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I started a quest to find terrific blues music and incredible musicianship when I was just a little kid. I also have a tremendous appreciation of fine musical instruments and equipment. One of my greatest joys all of my life was sharing my finds with my friends. I'm now publishing my journey. I hope that you come along!

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Monday, March 26, 2012

New Release: They Call Me The Professor - Professor Harp

I just received the new release from Professor Harp, They Call Me The Professor, and I really like it. The title track, They Call Me The Professor has that unmistakable Texas lope and has really great harp tones throughout. The Professor has a great blues voice as well. Track two, Texago at Doyle's is a screamin harp instrumental that really cooks. Next up is Marty Robbin's Sugaree. The Professor takes the lead on vocals and there is a real solid guitar solo to keep the barrelhouse style blues crankin. Of course there is a harp solo... and I gotta say the guy can play. Fightin' The Battle is a cool soul tune which is a great number for this lineup with an interesting keys solo by Keith Munslow. It also shows that the Professor can carry the vocal duties with ease. What You Do To Me features Glen Hardy on boogie piano and the Professor delivering a great rendition of the Del Gordon track. There is also a sweet bari sax solo on this track by Doug James that I must comment is really in the groove. Wild Weekend has a 60's vibe but it a harp driven track with a cool guitar riff by Tom Ferraro and demonstrating the bands versatility. Sly Black Fox is a nice slow Texas blues with a great dragging lope and the Professor take the opportunity to blow it out. My Life: An Exercise In Blues is a slow blues with smokin' slide work by Steady Rollin Bob Margolin. The Professor continues to demonstrate his vocal and harp consistency keeping the sound of each song fresh. Both Bob and the Professor get the chance to demonstrate their own individual prowess on their instruments. It Just Comes Natural is a jazzy little tune along the lines of Gatemouth or Louis Jordan. The band demonstrates throughout that they are tight and ready for just about anything. The final track on this cd, Eine Fur Herr Schmidt is a nice slow number featuring the Professor on Chromatic harp.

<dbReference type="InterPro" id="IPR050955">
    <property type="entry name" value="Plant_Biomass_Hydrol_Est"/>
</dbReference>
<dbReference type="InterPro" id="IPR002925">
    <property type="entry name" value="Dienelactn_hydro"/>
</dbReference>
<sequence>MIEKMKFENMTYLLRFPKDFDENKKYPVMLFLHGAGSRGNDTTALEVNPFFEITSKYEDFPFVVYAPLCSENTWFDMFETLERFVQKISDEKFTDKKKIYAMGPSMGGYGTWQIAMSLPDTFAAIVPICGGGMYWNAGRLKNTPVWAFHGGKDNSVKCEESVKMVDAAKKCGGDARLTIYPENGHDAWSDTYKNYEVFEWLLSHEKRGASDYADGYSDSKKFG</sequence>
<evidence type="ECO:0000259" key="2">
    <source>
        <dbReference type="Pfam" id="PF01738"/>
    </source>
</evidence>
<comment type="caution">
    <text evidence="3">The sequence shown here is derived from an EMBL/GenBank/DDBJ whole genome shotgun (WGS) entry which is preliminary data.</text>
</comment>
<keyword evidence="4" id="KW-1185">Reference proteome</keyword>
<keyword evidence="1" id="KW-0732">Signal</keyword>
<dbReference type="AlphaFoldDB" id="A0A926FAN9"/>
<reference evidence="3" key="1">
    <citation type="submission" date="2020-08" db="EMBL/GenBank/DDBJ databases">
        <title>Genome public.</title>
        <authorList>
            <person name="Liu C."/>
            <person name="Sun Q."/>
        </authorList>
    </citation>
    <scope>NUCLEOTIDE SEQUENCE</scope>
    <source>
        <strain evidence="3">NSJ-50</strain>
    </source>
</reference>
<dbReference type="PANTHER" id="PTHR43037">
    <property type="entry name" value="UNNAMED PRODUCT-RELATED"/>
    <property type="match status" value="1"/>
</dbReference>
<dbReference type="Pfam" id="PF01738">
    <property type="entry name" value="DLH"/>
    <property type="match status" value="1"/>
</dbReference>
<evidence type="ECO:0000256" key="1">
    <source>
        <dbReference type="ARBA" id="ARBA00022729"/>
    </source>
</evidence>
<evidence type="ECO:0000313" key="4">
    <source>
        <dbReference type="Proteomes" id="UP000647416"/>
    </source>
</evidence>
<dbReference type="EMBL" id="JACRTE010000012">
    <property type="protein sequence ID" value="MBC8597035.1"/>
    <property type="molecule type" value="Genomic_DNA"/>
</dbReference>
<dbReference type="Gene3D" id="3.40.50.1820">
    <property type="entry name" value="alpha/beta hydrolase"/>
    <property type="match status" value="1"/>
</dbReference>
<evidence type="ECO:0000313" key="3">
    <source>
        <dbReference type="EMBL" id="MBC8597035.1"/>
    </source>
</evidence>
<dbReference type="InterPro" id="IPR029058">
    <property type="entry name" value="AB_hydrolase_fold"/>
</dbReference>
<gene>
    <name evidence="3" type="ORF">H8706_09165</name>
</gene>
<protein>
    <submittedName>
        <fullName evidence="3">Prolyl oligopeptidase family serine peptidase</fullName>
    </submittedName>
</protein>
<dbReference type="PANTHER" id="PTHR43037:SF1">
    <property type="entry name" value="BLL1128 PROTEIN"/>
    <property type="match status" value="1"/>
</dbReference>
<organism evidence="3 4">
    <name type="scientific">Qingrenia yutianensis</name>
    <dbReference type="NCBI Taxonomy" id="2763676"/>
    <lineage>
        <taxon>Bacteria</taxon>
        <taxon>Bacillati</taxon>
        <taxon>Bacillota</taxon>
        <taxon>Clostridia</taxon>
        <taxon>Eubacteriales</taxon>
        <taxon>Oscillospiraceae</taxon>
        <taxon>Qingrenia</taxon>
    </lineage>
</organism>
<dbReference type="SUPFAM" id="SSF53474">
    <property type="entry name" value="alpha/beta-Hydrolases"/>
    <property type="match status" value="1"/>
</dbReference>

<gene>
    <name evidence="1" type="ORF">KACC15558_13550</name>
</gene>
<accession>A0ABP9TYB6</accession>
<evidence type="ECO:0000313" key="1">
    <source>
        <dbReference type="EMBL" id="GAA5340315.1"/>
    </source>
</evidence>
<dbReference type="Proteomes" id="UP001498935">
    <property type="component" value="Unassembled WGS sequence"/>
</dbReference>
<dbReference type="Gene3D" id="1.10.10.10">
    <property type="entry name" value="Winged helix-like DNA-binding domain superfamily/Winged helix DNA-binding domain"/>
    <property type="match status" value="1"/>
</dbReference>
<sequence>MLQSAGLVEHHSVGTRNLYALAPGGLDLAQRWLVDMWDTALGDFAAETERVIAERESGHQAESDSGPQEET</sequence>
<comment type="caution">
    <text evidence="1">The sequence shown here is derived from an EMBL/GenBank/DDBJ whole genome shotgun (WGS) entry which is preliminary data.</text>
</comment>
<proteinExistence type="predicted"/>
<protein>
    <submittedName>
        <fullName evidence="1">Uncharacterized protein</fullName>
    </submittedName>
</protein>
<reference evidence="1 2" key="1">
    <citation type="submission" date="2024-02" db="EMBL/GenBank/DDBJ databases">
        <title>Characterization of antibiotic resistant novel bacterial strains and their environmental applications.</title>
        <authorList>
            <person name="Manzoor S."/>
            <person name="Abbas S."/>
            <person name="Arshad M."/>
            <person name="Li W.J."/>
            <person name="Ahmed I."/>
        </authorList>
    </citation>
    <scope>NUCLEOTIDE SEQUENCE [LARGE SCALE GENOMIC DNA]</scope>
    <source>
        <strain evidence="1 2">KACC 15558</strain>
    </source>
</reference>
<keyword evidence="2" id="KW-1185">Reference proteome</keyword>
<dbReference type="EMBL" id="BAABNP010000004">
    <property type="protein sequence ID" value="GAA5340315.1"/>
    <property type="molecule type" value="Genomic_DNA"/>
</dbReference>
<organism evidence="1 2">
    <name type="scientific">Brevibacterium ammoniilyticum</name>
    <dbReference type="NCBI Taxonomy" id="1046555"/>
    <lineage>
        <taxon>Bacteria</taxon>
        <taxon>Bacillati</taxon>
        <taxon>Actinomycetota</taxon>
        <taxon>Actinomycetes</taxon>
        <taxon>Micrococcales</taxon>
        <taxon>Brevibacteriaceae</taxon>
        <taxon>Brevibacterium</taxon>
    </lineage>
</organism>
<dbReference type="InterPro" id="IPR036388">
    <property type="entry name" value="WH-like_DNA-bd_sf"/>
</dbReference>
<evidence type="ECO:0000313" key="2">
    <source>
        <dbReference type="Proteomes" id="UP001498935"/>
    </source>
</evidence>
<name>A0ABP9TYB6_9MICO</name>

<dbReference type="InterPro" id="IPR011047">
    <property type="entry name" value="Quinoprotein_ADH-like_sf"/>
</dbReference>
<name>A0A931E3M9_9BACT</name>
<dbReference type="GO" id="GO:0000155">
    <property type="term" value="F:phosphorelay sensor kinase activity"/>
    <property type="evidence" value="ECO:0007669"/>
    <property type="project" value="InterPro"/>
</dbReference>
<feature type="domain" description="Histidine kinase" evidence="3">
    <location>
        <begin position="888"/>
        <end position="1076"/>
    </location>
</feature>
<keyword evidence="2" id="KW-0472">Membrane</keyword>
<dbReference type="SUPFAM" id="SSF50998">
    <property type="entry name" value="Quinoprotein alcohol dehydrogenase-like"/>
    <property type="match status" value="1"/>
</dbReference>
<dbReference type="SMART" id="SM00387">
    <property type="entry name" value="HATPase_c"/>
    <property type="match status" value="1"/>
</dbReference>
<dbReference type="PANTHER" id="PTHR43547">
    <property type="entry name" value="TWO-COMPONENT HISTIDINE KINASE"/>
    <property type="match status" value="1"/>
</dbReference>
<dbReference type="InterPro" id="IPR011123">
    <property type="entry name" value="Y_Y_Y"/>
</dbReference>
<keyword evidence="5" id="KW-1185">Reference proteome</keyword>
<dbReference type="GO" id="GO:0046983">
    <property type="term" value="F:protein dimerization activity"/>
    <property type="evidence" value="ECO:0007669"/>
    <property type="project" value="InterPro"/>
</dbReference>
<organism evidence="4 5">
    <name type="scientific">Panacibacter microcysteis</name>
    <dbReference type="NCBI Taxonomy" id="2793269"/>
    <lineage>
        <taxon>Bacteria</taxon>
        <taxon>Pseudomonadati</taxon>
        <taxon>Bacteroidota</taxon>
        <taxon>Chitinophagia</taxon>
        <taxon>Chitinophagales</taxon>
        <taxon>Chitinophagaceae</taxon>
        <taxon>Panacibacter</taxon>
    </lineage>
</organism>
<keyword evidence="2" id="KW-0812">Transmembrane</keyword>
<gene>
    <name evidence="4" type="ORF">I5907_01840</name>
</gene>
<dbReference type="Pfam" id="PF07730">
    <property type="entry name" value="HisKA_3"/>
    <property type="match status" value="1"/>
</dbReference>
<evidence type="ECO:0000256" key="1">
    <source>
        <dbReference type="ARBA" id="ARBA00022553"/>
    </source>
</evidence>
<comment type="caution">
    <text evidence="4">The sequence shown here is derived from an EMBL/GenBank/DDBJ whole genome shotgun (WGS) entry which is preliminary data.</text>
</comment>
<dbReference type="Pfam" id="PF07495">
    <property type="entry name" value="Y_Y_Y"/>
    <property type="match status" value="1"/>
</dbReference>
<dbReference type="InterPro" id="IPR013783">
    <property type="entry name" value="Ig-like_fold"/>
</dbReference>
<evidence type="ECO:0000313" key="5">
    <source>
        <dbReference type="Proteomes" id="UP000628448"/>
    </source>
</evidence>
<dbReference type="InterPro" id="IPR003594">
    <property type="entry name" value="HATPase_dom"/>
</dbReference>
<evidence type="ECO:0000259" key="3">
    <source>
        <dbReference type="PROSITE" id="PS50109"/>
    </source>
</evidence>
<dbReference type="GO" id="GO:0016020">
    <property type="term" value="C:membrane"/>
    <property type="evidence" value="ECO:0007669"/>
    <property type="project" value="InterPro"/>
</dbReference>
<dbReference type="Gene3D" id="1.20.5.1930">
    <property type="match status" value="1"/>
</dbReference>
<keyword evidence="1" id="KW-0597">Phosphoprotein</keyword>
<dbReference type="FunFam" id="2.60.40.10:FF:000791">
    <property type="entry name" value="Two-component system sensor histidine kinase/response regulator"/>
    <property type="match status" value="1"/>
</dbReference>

I gotta say that although this cd sounds like it was recorded 50 years or more ago because of it's authenticity, it sounds fresh and new. I highly recommend it for anyone who loves the beginnings of the electric blues. This recording is topps!
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  1. Much obliged for that sterling revue.

  2. Fine recordings make it easy to make fine reviews!

  3. BTW--EINE FUR HERR SCHMIDT was (is) my tribute to my biggest influence, the late, great George "Harmonica" Smith.